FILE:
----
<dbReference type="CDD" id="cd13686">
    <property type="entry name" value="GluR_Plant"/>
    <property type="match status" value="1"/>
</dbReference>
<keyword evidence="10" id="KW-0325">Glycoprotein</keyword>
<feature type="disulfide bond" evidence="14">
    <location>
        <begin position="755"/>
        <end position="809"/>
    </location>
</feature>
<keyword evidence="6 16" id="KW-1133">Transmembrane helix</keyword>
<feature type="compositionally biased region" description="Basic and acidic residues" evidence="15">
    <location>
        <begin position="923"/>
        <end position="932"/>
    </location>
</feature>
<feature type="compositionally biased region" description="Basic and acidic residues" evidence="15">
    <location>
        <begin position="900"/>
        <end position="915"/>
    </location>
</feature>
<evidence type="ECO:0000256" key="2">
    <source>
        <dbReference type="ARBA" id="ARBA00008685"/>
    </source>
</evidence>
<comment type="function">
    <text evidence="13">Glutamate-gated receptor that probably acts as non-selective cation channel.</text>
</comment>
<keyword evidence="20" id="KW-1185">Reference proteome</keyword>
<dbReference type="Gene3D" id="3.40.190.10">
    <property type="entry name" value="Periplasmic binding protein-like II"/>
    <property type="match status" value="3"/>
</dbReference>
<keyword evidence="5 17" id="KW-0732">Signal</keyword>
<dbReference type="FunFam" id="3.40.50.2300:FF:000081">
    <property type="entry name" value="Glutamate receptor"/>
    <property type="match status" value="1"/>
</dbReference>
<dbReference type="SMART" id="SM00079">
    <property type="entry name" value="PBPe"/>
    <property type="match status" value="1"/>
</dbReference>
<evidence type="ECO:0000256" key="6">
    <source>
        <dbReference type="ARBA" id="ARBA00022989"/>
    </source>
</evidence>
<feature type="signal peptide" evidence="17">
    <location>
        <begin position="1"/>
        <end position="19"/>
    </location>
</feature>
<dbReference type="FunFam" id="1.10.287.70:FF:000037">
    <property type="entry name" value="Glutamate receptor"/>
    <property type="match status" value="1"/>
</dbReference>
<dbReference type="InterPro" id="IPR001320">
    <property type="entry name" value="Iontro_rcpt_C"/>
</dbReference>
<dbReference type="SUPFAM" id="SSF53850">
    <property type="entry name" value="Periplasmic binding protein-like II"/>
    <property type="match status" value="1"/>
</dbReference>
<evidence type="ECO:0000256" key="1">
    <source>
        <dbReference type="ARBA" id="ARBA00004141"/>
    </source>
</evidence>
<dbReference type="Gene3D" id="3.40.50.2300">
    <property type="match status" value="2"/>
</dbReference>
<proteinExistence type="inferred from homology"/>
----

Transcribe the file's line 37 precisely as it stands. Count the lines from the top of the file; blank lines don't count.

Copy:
</dbReference>